Only one winner from our 2018 list returns for 2019, and with good reason: The 5.0L V-8 in the Ford Mustang GT and the variant we tested in the Mustang Bullitt earn our praise from startup to redline.
We applaud the GT’s 5.0L, which incorporates technology such as mirror-bore, spray-in cylinder liners borrowed from the Shelby GT350 V-8 and adds direct fuel injection to the carryover port injection to achieve 460 hp and 420 lb.-ft. (569 Nm) of torque, up 25 hp and 20 lb.-ft. (27 Nm) over the prior version.
Spray-in cylinder liners save weight and allow a slight increase in displacement, while direct injection maintains efficiency while providing a more precise level of fueling needed under wide-open throttle and at high speeds. A reinforced crankshaft, higher 7,500-rpm redline and a compression ratio boosted to 12.0:1 complete the improvements in the GT’s 5.0L.
“Yowsa! Love that power at redline!” gushes editor Christie Schweinsberg, echoing the sentiments of every staffer who enjoyed seat time in the Mustang GT.
Not surprisingly, Ford again dips into the GT350 toolkit for longer intake runners and a larger throttle body to boost performance even further in this year’s pitch-perfect Bullitt iteration. We have no complaints with the standard GT, but there’s something extra-special about the Bullitt, which also gets a freer-flowing active exhaust that’s music to an enthusiast’s ears.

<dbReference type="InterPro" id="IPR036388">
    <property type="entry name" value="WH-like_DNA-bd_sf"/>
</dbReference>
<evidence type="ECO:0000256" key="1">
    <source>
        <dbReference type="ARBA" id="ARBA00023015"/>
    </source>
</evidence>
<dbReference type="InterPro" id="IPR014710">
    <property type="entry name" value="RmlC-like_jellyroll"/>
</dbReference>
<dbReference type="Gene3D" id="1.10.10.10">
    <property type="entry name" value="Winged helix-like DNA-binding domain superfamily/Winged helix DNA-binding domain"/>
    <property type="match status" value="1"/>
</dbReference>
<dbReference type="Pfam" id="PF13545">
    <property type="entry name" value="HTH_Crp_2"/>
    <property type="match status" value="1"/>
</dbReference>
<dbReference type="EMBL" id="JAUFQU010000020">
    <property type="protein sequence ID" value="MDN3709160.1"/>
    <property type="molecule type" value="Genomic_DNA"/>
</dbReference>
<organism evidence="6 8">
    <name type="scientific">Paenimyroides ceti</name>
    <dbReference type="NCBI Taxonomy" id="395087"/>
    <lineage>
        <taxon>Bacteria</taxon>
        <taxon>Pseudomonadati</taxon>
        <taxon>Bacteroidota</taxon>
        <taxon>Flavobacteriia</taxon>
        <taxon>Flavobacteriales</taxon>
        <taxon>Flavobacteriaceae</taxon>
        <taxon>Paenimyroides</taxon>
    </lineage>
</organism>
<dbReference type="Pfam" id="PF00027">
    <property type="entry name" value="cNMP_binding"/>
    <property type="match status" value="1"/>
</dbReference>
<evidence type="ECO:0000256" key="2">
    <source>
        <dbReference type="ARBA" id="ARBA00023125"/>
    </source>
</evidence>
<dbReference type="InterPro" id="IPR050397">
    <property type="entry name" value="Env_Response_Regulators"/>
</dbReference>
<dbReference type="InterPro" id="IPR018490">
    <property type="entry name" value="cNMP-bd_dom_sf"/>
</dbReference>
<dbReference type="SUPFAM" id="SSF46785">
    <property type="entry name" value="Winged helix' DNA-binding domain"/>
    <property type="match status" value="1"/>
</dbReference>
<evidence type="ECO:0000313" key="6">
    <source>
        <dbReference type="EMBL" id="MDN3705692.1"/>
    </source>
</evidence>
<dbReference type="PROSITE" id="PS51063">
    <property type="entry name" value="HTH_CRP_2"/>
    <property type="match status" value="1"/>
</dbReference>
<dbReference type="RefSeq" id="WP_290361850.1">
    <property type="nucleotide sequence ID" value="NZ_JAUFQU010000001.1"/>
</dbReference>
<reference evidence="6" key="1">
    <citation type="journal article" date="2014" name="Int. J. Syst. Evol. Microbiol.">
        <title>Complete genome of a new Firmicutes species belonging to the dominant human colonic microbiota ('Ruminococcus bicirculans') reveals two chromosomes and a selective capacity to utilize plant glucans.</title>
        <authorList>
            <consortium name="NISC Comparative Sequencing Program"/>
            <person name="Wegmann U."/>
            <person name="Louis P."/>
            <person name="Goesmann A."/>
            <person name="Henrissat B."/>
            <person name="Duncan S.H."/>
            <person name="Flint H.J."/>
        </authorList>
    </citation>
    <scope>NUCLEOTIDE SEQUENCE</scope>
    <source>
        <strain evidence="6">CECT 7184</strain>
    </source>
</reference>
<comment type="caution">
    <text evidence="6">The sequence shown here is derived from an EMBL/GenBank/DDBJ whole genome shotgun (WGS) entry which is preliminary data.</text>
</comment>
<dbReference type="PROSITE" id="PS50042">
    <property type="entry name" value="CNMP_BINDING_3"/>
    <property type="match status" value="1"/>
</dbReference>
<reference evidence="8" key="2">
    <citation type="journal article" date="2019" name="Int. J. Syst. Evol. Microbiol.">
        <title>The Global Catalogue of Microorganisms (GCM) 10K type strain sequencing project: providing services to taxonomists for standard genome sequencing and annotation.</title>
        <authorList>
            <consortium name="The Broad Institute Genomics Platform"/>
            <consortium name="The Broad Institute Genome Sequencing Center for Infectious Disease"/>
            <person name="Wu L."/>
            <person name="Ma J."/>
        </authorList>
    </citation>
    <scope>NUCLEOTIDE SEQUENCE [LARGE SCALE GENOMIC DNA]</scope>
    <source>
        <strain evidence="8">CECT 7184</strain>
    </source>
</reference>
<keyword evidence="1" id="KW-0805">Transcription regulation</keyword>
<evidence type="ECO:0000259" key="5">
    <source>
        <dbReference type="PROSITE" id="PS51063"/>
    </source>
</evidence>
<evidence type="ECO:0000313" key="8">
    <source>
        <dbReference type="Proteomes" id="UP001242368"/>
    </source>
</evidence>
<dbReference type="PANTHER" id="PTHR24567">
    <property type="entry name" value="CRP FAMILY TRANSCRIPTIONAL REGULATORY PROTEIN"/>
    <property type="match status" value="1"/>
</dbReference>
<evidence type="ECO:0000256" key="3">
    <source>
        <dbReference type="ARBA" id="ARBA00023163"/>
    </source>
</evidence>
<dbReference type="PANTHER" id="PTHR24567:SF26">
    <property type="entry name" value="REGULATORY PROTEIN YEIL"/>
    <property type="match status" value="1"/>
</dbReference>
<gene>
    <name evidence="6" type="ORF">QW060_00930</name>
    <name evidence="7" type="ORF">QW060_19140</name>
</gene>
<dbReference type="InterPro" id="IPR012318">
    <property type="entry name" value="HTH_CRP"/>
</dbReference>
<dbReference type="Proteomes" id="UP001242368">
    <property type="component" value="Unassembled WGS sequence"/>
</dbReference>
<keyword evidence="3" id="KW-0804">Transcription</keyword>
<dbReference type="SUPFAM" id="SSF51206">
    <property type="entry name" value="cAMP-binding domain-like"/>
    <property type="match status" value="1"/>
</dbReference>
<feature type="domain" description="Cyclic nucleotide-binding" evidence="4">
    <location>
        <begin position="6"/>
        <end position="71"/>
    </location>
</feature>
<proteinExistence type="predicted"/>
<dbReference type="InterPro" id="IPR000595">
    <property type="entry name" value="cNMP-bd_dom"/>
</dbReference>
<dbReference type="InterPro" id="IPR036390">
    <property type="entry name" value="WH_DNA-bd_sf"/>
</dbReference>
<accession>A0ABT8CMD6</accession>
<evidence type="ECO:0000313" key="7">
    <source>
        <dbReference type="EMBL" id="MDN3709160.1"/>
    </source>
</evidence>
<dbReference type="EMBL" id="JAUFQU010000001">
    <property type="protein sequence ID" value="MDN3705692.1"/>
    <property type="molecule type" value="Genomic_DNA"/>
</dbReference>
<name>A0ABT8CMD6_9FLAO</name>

On paper, the Bullitt engine picks up a mere 20 horsepower over the GT, but on the road the Bullitt demonstrates how small changes and careful attention to tuning can bring new life to mature technology and create a whole new level of firepower.
In the Bullitt, 355 lb.-ft. (481 Nm) of torque arrives at just 2,200 rpm (up 11 lb.-ft. [15 Nm] vs. the GT) and continuing strong to its 420 lb.-ft. peak at 4,600 rpm where it levels off as the added 20 hp checks in above 6,000 rpm to propel this special Mustang at speed.
And while the 10-speed automatic in our GT tester offers better fuel economy – hovering around 20 mpg (11.7 L/100 km) despite spirited driving – the standard-issue 6-speed manual with rev-matching in the Bullitt provides a much more enjoyable and visceral link to the powertrain.
“Love to just turn off the radio and listen to this engine while cruising, blipping the throttle every once in a while to make it sing,” says judge David Zoia.
An earlier version of the 5.0L earned a trip to the winner’s circle in 2011, as well as the following year, when the 444-hp variant in the Mustang Boss 302 arrived. Big V-8s might be going the way of the dinosaur, but that doesn’t mean we can’t enjoy some last hurrahs.